It’s an odd day when I find myself agreeing with Benny Peiser on a climate change question, but his post Thursday to his CCNet list, in which he blasted media of coverage of the Nature paper on possible changes in the thermohaline circulation, seems on point.
In fact, as I’ll point out below, there’s been some good coverage – including good skepticism in the New York Times from one of the RealClimate crew. But lots of the coverage has been very bad, highlighting a problem with the system by which results get hyped by virtue of their presence in Nature.
James Annan, in the comments below, pointed to a post in the comments at RealClimate by ocean climate guy Martin Visbeck that gets to the heart of the issue about the way this issue played in Nature and therefore the international press.
This paper is a great case study of the issue I’ve been working through recently – how might the mainstream media most usefully report on these sorts of scientific controversies? So first, it’s worth reviewing some of the more, ahem, “interesting” media coverage. William helpfully linked to and dismembered the Guardian’s headline: Alarm over dramatic weakening of Gulf Stream:
The powerful ocean current that bathes Britain and northern Europe in warm waters from the tropics has weakened dramatically in recent years, a consequence of global warming that could trigger more severe winters and cooler summers across the region, scientists warn today.
Ignoring the bad “Gulf Stream” headline and looking instead at the substance of the paper, as Visbeck’s explanation makes clear, the result in the Nature paper says far less. It might be most accurately characterized as a tentative result suggesting a possibility, rather than a firm conclusion – the sort of thing that would be in GRL rather than Nature if the implications weren’t so sensational. As Richard Kerr points out in Science, paraphrasing the study’s author (this is something Benny seized upon), “The slowing, although sizable, is comparable to the estimated uncertainty of the observations.”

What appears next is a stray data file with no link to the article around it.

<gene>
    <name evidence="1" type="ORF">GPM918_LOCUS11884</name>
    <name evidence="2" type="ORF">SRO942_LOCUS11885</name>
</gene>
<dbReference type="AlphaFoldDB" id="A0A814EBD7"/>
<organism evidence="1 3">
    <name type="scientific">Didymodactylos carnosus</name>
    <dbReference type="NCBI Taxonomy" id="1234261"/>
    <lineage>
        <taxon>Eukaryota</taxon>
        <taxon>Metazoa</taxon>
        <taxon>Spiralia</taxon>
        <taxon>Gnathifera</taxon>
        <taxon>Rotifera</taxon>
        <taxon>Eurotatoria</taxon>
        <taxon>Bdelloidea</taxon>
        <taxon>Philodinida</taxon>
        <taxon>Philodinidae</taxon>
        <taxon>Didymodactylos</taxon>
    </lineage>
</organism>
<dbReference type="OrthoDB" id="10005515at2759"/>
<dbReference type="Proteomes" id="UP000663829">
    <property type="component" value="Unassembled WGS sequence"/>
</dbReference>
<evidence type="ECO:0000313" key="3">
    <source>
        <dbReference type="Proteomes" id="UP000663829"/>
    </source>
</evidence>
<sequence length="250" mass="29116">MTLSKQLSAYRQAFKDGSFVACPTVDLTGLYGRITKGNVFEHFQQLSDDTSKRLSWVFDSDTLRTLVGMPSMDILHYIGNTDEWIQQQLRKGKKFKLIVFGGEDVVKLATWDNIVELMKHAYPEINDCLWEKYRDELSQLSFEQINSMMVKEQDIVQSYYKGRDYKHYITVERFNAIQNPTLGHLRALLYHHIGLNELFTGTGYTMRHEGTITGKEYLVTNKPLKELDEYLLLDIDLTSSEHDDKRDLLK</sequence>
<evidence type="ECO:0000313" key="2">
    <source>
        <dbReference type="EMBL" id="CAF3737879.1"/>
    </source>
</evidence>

Here’s the problem, as Visbeck points out. This is a hard thing to measure, and other results don’t point in the same direction as Harry Bryden’s Nature paper. But, according to Visbeck, “unfortunately these updates usually does not make a Science or Nature paper.” The dilemma, therefore, is that the high public visiblity of the Nature press process, combined with Nature’s decision in this case to pick the outstandingly interesting result, has the potential to create a bias in the public’s understanding. Nature, in other words, acts as a megaphone, amplifying a result that should in fact be approached with caution.
You can’t entirely blame Nature. An accompanying News and Views piece by Detlef Quadfasel offers some appropriate caveats:
But how solid are these results? The findings are based on just five snapshots of the circulation, taken in 1957, 1981, 1992, 1998 and 2004, and along one latitudinal section. Higherfrequency variability (such as eddies or waves), at the ends of the section at the African coast and the Bahamas, may obscure the detection of long-term change. And the uncertainty of the estimates given is high, so the magnitude of the decline may well be smaller than suggested by the calculations.
It’s worth noting here how Andrew Revkin handled the dilemma in his New York Times piece:
Other scientists were more cautious. Gavin A. Schmidt, a climate modeler at the National Aeronautics and Space Administration Goddard Institute for Space Studies, said that the estimated decline in ocean circulation should have produced a perceptible decline in surface temperatures, but that no such dip had yet been measured.
Robert Dickson, of the British Center for Environment, Fisheries and Aquaculture Science, said that given the complexity and variability of the seas, much more data was needed to determine whether a slowdown was under way.
“However much statistical rigor is brought to bear, five transocean sections is still a small number on which to depend,” he said.
That’s about the right way to handle this.